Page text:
A couple of things to take away from yesterday's news. What is said in public will have little relevance if things completely come apart in the Big 12. And although Missouri is stating that they are committed to the Big 12 publicly, I would expect that Missouri is doing their due diligence about their options. If Missouri bolts for the SEC as well, then I think you see the implosion of the Big 12 and it will be a mad scramble for teams lobbying to be in an automatic qualifier conference (ACQ). If Missouri stays then I do believe that the Big 12 will move forward and add an additional conference member. The former is what I think is the best option for Texas Tech and that Texas will want to keep at least two rivalries, their rivalry with Texas Tech and Oklahoma. The latter is my least favorite scenario as the Big 12 would likely add a conference member (Notre Dame and BYU are being discussed, but I don't think they blink at an offer) and will most likely be university like TCU (if they can get out of their newly signed contract with the Big East), Houston, SMU, etc.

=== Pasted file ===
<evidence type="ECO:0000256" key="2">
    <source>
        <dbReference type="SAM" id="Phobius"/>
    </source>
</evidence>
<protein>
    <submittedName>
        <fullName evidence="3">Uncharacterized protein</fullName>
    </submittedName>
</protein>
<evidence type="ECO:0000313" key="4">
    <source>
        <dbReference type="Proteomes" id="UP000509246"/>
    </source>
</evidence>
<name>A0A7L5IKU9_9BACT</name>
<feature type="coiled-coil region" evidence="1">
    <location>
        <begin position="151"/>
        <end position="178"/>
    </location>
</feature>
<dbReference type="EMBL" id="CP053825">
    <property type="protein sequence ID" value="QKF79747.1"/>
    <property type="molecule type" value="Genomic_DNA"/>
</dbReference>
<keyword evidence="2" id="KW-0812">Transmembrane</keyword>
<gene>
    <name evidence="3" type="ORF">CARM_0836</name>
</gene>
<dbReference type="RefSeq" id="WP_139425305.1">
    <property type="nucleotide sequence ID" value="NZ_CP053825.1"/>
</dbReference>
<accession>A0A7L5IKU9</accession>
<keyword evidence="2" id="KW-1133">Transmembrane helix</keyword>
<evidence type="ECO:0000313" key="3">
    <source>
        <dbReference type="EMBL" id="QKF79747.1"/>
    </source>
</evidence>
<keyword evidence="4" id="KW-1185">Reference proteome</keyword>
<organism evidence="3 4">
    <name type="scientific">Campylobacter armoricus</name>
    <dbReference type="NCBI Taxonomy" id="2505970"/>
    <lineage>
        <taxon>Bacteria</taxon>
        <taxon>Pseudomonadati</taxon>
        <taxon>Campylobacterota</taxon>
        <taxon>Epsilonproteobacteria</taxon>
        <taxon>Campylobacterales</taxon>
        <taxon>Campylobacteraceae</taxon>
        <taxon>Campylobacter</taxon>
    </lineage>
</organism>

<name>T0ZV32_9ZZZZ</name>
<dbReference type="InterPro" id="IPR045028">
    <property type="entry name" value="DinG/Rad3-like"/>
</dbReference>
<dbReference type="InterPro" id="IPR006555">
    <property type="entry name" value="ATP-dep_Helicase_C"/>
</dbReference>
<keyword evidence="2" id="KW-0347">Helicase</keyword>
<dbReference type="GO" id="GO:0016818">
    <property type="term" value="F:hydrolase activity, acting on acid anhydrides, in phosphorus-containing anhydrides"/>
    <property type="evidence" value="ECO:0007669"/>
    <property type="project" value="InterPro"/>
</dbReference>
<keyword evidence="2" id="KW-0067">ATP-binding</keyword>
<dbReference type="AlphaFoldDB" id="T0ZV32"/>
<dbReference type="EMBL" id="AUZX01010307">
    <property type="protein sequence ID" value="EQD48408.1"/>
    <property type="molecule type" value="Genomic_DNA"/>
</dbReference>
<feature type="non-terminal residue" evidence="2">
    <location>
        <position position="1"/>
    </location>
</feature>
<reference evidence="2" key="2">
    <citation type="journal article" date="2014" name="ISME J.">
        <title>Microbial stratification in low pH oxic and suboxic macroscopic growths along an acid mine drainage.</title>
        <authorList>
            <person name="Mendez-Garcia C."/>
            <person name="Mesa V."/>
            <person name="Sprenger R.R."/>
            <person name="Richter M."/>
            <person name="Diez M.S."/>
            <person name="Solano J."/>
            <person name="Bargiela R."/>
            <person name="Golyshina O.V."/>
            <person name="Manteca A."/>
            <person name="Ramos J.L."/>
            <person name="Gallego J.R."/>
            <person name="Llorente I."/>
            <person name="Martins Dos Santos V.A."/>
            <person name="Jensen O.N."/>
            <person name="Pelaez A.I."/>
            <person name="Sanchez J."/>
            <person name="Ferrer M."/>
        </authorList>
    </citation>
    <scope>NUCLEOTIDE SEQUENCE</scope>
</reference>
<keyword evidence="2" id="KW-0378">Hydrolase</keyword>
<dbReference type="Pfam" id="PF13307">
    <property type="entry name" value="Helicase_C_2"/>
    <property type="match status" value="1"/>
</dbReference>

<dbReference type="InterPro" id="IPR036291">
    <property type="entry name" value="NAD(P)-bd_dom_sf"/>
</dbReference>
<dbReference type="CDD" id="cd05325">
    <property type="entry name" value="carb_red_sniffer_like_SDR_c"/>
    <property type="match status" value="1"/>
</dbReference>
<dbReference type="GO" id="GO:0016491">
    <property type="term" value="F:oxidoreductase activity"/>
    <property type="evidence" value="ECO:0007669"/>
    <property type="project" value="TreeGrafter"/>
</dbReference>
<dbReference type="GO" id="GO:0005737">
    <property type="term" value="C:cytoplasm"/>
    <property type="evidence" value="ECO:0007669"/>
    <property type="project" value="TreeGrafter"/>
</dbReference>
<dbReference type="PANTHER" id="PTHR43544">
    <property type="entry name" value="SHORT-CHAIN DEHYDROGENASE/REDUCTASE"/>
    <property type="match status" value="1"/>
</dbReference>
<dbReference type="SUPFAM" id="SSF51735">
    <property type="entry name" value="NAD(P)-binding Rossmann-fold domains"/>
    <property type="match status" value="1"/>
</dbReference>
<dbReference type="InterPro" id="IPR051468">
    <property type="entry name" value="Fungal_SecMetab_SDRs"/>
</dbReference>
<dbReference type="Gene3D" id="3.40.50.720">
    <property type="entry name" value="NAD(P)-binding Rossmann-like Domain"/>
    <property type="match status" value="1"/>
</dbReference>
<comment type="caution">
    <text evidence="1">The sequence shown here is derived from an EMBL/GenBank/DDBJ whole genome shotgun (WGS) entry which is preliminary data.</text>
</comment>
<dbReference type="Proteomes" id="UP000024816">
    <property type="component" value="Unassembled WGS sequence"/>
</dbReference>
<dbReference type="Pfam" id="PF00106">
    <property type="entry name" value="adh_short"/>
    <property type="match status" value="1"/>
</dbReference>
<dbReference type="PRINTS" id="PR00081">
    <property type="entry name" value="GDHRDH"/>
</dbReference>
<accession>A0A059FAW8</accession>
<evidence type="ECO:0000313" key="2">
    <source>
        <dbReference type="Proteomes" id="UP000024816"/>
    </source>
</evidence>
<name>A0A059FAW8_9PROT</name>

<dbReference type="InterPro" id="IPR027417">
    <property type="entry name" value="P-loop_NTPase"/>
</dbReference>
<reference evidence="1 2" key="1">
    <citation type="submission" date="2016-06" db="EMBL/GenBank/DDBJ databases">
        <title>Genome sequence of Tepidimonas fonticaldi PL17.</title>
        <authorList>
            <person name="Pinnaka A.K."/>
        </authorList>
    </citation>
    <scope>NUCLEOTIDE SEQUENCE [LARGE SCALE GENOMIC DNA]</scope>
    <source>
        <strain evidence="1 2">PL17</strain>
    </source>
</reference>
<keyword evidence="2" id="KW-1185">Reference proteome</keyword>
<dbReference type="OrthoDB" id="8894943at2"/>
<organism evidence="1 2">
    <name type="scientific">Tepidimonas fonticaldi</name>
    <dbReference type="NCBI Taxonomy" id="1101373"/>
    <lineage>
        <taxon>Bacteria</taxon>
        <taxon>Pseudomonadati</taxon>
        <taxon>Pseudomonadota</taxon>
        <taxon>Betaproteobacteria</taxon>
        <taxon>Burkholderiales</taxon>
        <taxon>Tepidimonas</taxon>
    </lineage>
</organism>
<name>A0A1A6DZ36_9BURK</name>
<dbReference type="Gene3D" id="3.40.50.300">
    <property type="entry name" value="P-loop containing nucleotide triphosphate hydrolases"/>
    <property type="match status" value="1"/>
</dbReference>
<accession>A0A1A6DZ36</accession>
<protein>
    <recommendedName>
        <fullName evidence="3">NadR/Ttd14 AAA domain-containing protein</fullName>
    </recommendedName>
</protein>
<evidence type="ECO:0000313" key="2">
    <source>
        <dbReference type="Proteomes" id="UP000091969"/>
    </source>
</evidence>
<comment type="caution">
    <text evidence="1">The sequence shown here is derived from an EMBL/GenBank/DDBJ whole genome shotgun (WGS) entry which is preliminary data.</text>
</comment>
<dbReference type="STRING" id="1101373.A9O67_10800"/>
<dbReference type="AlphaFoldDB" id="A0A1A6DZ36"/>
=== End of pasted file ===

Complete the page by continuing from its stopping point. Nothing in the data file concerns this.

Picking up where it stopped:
I don't think that Texas Tech has an open invitation to the Pac-12 and it is wholly dependent on what Texas wants to do. If they do decide to convert the Longhorn Network into a regional network, which would have Texas Tech, Oklahoma and Oklahoma St. under its umbrella, then I think Texas Tech has an excellent shot to be included. I am worried if Texas decides to become an independent and I think then that the Pac-12 may not be as attracted to Texas Tech. The one thing that I think keeps Texas from going independent is that they would have to find a conference partner for all of the other sports (i.e. Notre Dame is independent, but part of the Big East for basketball) and I think that's a daunting task.